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Zombie howl: Newly discovered X-ray glow could be from matter-hungry stars

Zombie howl: Newly discovered X-ray glow could be from matter-hungry stars
“Howls” of dead stars feeding on their stellar neighbors – that’s one of the ways baffled scientists described a haze of high-energy X-rays at the core of our galaxy spotted by NASA's cutting-edge Nuclear Spectroscopic Telescope Array (NuSTAR).

NuSTAR is a true pioneer – it provides detailed X-ray scanning of our galactic center like no other telescope. According to researchers, the area is packed with X-ray sources, but the new signal really stands out.

"We can see a completely new component of the center of our galaxy," Kerstin Perez of Columbia University in New York, a leading author of the new report, according to a NASA press release. "We can't definitively explain the X-ray signal yet - it's a mystery."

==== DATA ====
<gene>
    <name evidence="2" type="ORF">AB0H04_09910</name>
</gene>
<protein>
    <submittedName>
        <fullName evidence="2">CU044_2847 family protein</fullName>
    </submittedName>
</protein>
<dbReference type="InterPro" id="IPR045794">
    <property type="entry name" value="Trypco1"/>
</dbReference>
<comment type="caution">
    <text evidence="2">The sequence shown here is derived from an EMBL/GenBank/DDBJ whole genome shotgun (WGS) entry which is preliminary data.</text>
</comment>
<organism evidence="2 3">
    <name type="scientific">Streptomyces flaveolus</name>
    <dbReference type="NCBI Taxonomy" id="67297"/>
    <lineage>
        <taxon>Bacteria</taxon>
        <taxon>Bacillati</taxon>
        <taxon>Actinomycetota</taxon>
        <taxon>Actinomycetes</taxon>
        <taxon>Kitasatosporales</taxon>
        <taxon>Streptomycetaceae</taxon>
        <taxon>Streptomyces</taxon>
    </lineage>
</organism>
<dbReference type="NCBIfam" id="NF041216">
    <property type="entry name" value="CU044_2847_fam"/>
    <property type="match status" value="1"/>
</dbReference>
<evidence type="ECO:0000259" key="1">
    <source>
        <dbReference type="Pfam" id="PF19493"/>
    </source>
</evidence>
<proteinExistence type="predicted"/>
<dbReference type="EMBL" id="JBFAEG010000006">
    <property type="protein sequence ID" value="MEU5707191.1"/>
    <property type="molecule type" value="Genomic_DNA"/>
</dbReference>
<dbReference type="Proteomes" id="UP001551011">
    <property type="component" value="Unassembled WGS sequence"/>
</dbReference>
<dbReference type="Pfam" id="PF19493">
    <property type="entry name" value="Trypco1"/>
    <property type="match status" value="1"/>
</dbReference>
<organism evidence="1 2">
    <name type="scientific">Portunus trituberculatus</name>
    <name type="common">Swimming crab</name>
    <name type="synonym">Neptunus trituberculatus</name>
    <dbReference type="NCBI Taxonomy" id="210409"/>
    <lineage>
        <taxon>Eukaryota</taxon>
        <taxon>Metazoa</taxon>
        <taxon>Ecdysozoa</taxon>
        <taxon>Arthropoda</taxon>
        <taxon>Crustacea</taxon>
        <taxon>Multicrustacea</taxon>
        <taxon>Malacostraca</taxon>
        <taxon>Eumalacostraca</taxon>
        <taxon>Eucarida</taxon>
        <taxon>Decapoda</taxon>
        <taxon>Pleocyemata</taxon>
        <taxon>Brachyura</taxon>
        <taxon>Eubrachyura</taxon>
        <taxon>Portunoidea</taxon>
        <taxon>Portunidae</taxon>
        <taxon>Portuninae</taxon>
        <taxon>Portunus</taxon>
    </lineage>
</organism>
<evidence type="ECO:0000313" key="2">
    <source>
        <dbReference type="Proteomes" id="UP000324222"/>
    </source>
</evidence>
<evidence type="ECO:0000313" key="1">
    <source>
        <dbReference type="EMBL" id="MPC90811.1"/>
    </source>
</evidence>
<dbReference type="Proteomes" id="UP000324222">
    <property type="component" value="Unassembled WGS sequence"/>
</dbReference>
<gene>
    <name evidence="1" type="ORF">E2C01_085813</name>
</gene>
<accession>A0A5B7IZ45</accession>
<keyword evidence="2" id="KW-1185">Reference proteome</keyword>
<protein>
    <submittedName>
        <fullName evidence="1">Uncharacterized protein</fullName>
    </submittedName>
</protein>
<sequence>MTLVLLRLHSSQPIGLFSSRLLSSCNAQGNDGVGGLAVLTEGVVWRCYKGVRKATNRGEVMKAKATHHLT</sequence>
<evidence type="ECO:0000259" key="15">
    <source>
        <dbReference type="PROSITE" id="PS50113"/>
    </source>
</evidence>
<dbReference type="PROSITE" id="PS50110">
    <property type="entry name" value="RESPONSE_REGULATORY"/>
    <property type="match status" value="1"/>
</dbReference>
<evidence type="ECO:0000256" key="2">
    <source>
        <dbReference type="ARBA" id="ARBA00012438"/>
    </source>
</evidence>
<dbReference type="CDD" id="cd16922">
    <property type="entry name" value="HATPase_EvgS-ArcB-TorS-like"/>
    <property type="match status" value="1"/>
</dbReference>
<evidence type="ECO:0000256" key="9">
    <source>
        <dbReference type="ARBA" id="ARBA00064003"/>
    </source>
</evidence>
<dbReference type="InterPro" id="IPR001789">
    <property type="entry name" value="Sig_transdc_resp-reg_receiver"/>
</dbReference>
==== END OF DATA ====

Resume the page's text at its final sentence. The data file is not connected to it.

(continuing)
The researchers’ hunt for clues led some of them to believe the so-called “cosmic zombies” – such as some pulsars, white dwarfs and small black holes - could be behind the rarity. Calling stars “dead” doesn’t mean they stop affecting space bodies around them. Corpses that belong to stellar pairs can siphon matter from their companions. It’s then that the “zombies” are believed to spew out the anomalous X-rays.

Another theory suggests stellar corpses may not be involved at all. Astronomers say NuSTAR could have detected cosmic rays from a much larger devourer - the supermassive black hole at the heart of the Milky Way.

Older research doesn’t make digging for the truth easier. None of the proposed theories match what science already knows about our galaxy, setting even more challenges for the astronomers.

“This new result just reminds us that the galactic center is a bizarre place,” explains co-author Chuck Hailey of Columbia University. “In the same way people behave differently walking on the street instead of jammed on a crowded rush-hour subway, stellar objects exhibit weird behavior when crammed in close quarters near the supermassive black hole.”